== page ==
The château de Bellegarde is one of my favorite stopping-off points on the drive to Paris as we do it. We don't usually take the autoroute (the toll is $20 each way) even though that would be the fastest route. And the most boring.
Instead, we drive through the forests of the Sologne up to Orléans, and then we head northeast toward Fontainebleau, passing through Châteauneuf-sur-Loire, Bellegarde, Puiseaux, Malesherbes, and Milly-la-Forêt. The countryside is pretty, and there's no traffic until we hit the freeway that leads into Paris, which we are on for the last 30 minutes of the three-hour trip.
Bellegarde was a surprise the first time we did the drive, two or three years ago. We didn't know it existed. And it turned out to be the perfect stop for the dog. She could take a walk around the grounds and a couple of pipis before we headed on into the city.
The château de Bellegarde was built in the late 1300s, so it's 700 years old. It was originally what is called a donjon in French — a fortified tower, or keep. But in the 1600s, it became the property of the duc d'Antin, who was the son of one of Louis XIV's mistresses, Mme de Montespan.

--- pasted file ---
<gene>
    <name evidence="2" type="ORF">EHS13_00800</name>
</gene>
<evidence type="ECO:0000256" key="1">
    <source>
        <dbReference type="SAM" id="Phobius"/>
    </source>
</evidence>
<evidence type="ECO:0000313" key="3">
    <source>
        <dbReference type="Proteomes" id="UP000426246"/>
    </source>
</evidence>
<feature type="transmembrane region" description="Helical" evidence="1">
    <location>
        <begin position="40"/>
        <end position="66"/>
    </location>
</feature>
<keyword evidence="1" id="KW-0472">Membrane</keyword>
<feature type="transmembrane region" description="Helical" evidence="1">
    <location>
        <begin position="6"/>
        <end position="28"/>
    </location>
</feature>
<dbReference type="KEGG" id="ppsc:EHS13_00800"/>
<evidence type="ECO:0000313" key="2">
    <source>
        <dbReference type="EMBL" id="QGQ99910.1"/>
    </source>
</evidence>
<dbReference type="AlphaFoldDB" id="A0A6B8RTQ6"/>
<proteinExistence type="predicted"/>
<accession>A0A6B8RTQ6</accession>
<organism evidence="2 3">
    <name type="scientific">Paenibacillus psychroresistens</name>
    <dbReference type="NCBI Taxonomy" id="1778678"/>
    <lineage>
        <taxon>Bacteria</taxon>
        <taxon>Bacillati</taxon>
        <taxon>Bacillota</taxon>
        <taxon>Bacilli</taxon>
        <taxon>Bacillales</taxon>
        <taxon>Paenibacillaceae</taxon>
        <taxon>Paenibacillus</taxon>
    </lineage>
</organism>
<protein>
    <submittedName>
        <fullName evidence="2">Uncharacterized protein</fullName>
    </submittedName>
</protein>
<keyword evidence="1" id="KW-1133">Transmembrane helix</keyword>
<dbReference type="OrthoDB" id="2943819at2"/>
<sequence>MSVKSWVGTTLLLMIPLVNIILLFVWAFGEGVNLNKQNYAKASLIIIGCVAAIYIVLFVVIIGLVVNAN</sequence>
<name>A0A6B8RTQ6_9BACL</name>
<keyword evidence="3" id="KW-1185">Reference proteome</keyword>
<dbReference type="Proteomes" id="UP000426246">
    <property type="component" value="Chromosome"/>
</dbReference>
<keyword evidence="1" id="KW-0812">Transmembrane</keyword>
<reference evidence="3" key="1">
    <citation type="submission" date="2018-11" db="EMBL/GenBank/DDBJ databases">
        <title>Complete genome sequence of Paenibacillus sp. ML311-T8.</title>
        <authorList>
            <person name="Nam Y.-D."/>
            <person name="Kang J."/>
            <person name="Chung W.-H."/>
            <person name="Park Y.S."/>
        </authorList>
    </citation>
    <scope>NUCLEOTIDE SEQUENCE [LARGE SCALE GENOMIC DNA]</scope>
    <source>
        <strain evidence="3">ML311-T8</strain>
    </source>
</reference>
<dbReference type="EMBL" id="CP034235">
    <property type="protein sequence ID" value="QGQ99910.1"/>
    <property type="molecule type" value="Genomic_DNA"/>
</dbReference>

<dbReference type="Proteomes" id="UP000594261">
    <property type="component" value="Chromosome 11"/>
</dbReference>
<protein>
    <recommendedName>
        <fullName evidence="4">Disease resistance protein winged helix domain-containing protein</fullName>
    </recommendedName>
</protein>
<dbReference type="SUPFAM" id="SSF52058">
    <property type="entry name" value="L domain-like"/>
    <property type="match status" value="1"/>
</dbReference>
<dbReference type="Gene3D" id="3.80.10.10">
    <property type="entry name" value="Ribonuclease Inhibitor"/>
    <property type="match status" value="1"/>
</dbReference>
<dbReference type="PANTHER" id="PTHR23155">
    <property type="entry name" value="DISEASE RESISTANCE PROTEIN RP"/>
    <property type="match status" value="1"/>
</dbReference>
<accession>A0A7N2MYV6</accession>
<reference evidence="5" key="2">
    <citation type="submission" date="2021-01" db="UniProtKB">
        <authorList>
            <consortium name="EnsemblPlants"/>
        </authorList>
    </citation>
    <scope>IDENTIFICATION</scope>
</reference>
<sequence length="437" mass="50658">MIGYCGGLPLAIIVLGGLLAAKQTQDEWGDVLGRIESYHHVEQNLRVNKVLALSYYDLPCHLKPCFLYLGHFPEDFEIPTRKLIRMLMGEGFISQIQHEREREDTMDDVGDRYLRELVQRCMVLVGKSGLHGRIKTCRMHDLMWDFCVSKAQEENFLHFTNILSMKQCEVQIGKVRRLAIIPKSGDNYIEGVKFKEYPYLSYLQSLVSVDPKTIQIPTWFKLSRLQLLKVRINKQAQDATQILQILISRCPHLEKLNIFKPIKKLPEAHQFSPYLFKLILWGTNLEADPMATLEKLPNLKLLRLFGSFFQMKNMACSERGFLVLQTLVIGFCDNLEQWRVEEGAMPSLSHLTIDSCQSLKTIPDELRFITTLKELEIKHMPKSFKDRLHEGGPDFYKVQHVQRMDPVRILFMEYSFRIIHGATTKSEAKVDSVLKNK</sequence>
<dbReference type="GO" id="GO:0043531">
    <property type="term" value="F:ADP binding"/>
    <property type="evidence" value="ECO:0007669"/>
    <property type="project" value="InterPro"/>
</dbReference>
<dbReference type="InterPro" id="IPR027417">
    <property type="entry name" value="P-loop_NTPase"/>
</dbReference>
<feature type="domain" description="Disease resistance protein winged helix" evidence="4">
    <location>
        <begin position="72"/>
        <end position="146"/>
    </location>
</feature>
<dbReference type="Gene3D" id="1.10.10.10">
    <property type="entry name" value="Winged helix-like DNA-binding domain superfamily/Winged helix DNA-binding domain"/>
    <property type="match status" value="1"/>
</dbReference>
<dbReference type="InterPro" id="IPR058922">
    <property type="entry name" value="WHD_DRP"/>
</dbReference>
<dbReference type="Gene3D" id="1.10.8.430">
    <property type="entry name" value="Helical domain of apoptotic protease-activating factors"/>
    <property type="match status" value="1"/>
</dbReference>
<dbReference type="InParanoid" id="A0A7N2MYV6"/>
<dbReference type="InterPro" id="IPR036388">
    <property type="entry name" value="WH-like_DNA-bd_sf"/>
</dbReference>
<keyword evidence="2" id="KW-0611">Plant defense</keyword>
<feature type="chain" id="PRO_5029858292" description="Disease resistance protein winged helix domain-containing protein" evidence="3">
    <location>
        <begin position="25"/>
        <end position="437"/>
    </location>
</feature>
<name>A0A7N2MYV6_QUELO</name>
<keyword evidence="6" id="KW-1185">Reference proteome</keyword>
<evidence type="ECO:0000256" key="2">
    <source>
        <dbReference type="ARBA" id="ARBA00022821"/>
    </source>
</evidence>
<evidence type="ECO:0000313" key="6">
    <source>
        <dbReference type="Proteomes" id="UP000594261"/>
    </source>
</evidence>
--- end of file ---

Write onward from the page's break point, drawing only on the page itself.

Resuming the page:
Like nearly all châteaux, Bellegarde changed and evolved over the centuries, as needs changed and building techniques and styles advanced.
In the early 1700s, the duke had the place remodeled significantly, turning it into a residence by adding on new wings and outbuildings, the grand staircases on the front, and formal gardens. One of the "new" buildings is now the Bellegarde town hall.
The château de Bellegarde is right on the main road that crosses the town. It's an easy stop, and it's nice to stroll around the moat, across the little bridge, and up to the château itself. There's a nice rose garden.
I took these pictures after lunch in Combreux on July 15, 2006, when I visited Bellegarde with Marthe, Pierre, and CHM. It was a hot, clear Saturday afternoon and, again, we had the place all to ourselves.
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